I think the word is actually spelled "purlin," and normally refers to framing members bridging laterally across roof trusses, rafters, or wall posts or studs.
You say (in the other question) that the slope is consistent, i.e. the floor is still planar, just not a level plane. This means the method suggested by shirlock homes in your other question shouldn't be too difficult; certainly a lot easier than the other options you mentioned.
If the slope is across 10 feet, and the outer edge is 1" lower than the inner edge, you'd start by ripping a 1" strip off the edge of a piece of 2-by lumber, so you'll have a strip that's 1" x 1.5". Attach that to the existing subfloor at the outer edge. Now say you've decided to put these shims every 12", that means you'll end up with 10 of them across the 10' dimension of your room, and each one will need to be 1/10" shorter than the last one so that you end up at zero right where the room meets the house. So rip your next one to 0.9" thick, or about 29/32", and attach it parallel to the first one, 12" away from it. Next one will be 0.8" or 13/16", and you'll attach it 24" away from the first one. Then just keep going until your last shim is 0.1" or 3/32" thick, and it will be about 12" from the inner wall of the room.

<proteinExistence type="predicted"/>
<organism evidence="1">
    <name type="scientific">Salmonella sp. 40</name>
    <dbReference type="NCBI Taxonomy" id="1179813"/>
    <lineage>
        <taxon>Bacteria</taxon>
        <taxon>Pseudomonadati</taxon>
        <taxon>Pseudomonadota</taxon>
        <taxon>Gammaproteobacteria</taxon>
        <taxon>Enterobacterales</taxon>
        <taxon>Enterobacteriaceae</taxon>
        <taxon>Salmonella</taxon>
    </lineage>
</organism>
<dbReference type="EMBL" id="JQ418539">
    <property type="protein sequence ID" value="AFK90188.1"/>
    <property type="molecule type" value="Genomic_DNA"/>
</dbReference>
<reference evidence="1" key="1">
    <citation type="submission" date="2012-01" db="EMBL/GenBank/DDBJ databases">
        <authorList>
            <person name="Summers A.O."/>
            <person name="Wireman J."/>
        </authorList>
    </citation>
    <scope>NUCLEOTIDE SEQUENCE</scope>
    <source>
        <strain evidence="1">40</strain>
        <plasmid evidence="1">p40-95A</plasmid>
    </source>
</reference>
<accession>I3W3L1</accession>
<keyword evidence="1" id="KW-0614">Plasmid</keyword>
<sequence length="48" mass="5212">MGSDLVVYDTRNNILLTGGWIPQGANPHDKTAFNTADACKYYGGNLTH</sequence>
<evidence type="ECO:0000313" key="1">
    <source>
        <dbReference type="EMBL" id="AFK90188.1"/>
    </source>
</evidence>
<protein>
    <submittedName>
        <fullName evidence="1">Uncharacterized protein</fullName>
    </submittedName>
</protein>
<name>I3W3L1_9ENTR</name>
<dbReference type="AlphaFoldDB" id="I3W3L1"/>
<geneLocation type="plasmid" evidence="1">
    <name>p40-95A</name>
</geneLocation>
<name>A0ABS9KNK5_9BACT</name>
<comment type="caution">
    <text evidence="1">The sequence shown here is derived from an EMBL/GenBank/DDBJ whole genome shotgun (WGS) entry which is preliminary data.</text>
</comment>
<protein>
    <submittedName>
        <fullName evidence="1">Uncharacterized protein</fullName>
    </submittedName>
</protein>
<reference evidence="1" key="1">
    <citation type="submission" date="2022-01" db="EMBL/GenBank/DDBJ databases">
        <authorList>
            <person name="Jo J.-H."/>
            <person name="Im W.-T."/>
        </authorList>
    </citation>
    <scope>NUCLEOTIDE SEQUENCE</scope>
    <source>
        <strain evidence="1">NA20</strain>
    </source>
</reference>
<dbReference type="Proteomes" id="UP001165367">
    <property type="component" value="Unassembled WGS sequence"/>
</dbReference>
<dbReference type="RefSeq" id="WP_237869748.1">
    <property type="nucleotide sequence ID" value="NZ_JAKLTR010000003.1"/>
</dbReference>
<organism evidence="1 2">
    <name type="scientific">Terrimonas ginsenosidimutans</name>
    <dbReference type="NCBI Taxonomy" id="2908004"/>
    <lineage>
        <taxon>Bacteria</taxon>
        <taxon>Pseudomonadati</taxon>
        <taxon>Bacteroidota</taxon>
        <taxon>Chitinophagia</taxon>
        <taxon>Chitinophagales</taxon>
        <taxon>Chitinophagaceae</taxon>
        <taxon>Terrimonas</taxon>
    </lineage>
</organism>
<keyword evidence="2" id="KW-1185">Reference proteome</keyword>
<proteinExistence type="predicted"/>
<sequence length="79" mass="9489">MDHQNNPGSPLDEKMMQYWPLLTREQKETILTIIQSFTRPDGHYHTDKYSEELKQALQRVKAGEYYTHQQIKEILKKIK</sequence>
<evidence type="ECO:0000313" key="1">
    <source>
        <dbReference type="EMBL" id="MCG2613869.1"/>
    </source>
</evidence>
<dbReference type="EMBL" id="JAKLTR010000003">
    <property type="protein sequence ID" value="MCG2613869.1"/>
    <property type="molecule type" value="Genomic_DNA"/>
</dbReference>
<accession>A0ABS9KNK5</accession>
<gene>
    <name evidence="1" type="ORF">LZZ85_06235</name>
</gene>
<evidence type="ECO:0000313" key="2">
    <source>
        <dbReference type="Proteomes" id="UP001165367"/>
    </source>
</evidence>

Once you've installed these shims, their top surfaces will form a flat level plane onto which you can attach your new subfloor. Your finished floor will be higher with this method (at the threshold it'll be equal to the thickness of your new subfloor plus the thickness of your new flooring material, and at the outer wall it'll be one inch thicker than that), but if that works in your situation I think this is a great solution.